Origin of king

before 900; Middle English; Old English cyng, cyni(n)g; cognate with German König, Dutch koning, Old Norse konungr, Swedish konung, Danish konge. See kin, -ing3
Related formsking·less, adjectiveking·less·ness, nounking·like, adjectiveout·king, verb (used with object)sub·king, nounun·der·king, nounun·kinged, adjectiveun·king·like, adjective
Dictionary.com Unabridged Based on the Random House Unabridged Dictionary, © Random House, Inc. 2019

Examples from the Web for kinglike

Contemporary Examples of kinglike

Historical Examples of kinglike

  • He was dead, as they would all soon be, and the couch was purple and kinglike.

    The Lion's Brood

    Duffield Osborne

  • Kinglike he was, though he had no crown and was meanly clad, without brooch or bracelet that a king should wear.

    Havelok The Dane

    Charles Whistler

  • A man adjusted to his hard circumstances; and bearing himself manlike and kinglike among them.

  • She speaks ever kinglike, and kinglike will I answer her, so she bring no request unworthy herself or me.

    The Talisman

    Sir Walter Scott


British Dictionary definitions for kinglike

king

noun

a male sovereign prince who is the official ruler of an independent state; monarchRelated adjectives: royal, regal, monarchical
  1. a ruler or chiefking of the fairies
  2. (in combination)the pirate king
  1. a person, animal, or thing considered as the best or most important of its kind
  2. (as modifier)a king bull
any of four playing cards in a pack, one for each suit, bearing the picture of a king
the most important chess piece, although theoretically the weakest, being able to move only one square at a time in any directionSee also check (def. 30), checkmate
draughts a piece that has moved entirely across the board and has been crowned, after which it may move backwards as well as forwards
king of kings
  1. God
  2. a title of any of various oriental monarchs

verb (tr)

to make (someone) a king
king it to act in a superior fashion
Derived Formskinghood, nounkingless, adjectivekinglike, adjective

Word Origin for king

Old English cyning; related to Old High German kunig king, Danish konge

King

noun

B.B., real name Riley B. King. born 1925, US blues singer and guitarist
Billie Jean (née Moffitt). born 1943, US tennis player: winner of twelve Grand Slam singles titles, including Wimbledon (1966–68, 1972–73, and 1975) and the US Open (1967, 1971–72, and 1974)
Martin Luther. 1929–68, US Baptist minister and civil-rights leader. He advocated nonviolence in his campaigns against the segregation of Black people in the South: assassinated: Nobel Peace Prize 1964
Stephen (Edwin). born 1947, US writer esp of horror novels; his books, many of which have been filmed, include Carrie (1974), The Shining (1977), Misery (1988), and Everything's Eventual (2002)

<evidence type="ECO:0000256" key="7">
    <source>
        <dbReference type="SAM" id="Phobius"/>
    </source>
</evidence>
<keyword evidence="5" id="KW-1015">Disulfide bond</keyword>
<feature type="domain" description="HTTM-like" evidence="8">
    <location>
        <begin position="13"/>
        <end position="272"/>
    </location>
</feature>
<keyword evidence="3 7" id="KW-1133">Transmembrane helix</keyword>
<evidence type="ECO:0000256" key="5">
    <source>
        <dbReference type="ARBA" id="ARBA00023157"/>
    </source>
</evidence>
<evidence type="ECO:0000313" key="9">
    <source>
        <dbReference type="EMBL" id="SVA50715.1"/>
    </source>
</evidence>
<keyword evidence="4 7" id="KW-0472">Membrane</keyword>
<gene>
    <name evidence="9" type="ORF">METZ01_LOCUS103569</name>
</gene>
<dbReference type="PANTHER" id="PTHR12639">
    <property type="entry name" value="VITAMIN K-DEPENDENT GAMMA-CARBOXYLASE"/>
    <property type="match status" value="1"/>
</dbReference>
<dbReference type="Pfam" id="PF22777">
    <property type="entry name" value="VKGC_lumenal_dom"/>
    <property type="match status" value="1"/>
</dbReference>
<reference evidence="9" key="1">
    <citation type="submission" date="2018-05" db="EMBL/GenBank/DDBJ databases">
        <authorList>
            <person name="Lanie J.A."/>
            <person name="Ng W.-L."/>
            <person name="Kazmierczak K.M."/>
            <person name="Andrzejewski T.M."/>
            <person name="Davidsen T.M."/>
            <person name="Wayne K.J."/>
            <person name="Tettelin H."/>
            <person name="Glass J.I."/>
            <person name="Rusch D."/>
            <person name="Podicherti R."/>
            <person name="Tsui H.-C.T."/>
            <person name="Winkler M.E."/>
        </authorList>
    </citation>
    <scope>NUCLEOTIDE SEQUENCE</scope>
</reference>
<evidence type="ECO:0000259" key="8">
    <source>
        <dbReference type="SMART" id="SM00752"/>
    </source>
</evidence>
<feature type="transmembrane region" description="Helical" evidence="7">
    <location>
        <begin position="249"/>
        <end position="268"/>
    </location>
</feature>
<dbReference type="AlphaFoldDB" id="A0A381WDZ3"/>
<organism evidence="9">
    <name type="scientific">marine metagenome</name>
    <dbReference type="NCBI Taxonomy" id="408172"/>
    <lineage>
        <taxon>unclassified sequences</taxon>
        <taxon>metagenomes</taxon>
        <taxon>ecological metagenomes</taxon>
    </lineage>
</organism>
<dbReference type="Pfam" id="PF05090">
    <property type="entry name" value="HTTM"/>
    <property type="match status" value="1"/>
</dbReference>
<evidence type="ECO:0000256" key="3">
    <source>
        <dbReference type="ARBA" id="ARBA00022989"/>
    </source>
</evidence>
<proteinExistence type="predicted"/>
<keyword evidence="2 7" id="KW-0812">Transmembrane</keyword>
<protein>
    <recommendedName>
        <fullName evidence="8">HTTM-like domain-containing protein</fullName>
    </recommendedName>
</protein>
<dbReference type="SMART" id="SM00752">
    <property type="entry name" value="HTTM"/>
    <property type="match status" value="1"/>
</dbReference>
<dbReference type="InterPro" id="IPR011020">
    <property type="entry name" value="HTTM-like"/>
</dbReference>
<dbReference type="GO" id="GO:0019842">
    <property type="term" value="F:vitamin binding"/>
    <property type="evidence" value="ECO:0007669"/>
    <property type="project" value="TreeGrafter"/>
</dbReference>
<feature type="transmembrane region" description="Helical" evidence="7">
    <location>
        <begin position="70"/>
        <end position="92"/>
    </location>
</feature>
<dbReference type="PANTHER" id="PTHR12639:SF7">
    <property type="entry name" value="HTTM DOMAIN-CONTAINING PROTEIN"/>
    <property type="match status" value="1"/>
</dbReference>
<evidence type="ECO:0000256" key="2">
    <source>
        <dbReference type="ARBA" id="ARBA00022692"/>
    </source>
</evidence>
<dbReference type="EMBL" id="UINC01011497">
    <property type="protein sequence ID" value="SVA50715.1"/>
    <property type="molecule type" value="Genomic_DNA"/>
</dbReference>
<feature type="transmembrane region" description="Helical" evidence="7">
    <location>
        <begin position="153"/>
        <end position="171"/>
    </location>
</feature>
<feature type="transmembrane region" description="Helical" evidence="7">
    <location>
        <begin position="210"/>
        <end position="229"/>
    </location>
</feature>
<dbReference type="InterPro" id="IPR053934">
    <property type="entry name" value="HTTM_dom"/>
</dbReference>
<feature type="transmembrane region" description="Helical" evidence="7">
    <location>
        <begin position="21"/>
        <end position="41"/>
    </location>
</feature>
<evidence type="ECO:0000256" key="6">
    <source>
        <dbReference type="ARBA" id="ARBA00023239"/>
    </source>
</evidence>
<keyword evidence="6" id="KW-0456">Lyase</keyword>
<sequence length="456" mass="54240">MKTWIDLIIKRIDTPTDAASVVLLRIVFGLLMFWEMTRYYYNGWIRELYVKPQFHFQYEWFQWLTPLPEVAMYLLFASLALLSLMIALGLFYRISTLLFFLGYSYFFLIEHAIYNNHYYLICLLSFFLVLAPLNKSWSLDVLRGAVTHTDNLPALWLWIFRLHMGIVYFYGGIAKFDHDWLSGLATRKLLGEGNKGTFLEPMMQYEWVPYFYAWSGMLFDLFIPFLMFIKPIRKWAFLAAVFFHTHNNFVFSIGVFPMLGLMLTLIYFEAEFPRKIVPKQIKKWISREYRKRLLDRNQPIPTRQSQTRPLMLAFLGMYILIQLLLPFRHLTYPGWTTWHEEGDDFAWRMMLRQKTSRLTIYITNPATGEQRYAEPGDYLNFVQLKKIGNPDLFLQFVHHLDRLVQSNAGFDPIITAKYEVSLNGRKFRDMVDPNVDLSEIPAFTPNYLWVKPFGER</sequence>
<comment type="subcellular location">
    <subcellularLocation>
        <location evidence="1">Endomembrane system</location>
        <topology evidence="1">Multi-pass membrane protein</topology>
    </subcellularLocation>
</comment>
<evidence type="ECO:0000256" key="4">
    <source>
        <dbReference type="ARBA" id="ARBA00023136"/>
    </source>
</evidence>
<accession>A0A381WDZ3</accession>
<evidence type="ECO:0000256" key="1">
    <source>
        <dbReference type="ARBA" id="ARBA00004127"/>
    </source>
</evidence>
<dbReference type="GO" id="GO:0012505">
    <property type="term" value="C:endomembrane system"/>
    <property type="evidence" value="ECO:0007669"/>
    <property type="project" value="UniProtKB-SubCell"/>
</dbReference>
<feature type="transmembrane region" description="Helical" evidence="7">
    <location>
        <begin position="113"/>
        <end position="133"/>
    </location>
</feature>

William Lyon Mackenzie. 1874–1950, Canadian Liberal statesman; prime minister (1921–26; 1926–30; 1935–48)
Collins English Dictionary - Complete & Unabridged 2012 Digital Edition © William Collins Sons & Co. Ltd. 1979, 1986 © HarperCollins Publishers 1998, 2000, 2003, 2005, 2006, 2007, 2009, 2012

Word Origin and History for kinglike

king

n.

Old English cyning "king, ruler," from Proto-Germanic *kuninggaz (cf. Dutch koning, Old Norse konungr, Danish konge, Old Saxon and Old High German kuning, Middle High German künic, German König). Possibly related to Old English cynn "family, race" (see kin), making a king originally a "leader of the people;" or from a related root suggesting "noble birth," making a king originally "one who descended from noble birth." The sociological and ideological implications render this a topic of much debate.

Finnish kuningas "king," Old Church Slavonic kunegu "prince" (Russian knyaz, Bohemian knez), Lithuanian kunigas "clergyman" are loans from Germanic.

As leon is the king of bestes. [John Gower, "Confessio Amantis," 1390]

In Old English, used for names of chiefs of Anglian and Saxon tribes or clans, then of the states they founded. Also extended to British and Danish chiefs they fought. The chess piece so called from early 15c.; the playing card from 1560s; use in checkers/draughts first recorded 1820. Applied in nature to species deemed remarkably big or dominant (e.g. king crab, 1690s). In marketing, king-size is from 1939, originally of cigarettes.

[I]t was [Eugene] Field who haunted the declining years of Creston Clarke with his review of that actor's Lear. ... Said he, "Mr. Clarke played the King all the evening as though under constant fear that someone else was about to play the Ace." ["Theatre Magazine," January 1922]
Online Etymology Dictionary, © 2010 Douglas Harper

Idioms and Phrases with kinglike

king

In addition to the idiom beginning with king

, also see

  • live like a king

.

The American Heritage® Idioms Dictionary Copyright © 2002, 2001, 1995 by Houghton Mifflin Harcourt Publishing Company. Published by Houghton Mifflin Harcourt Publishing Company.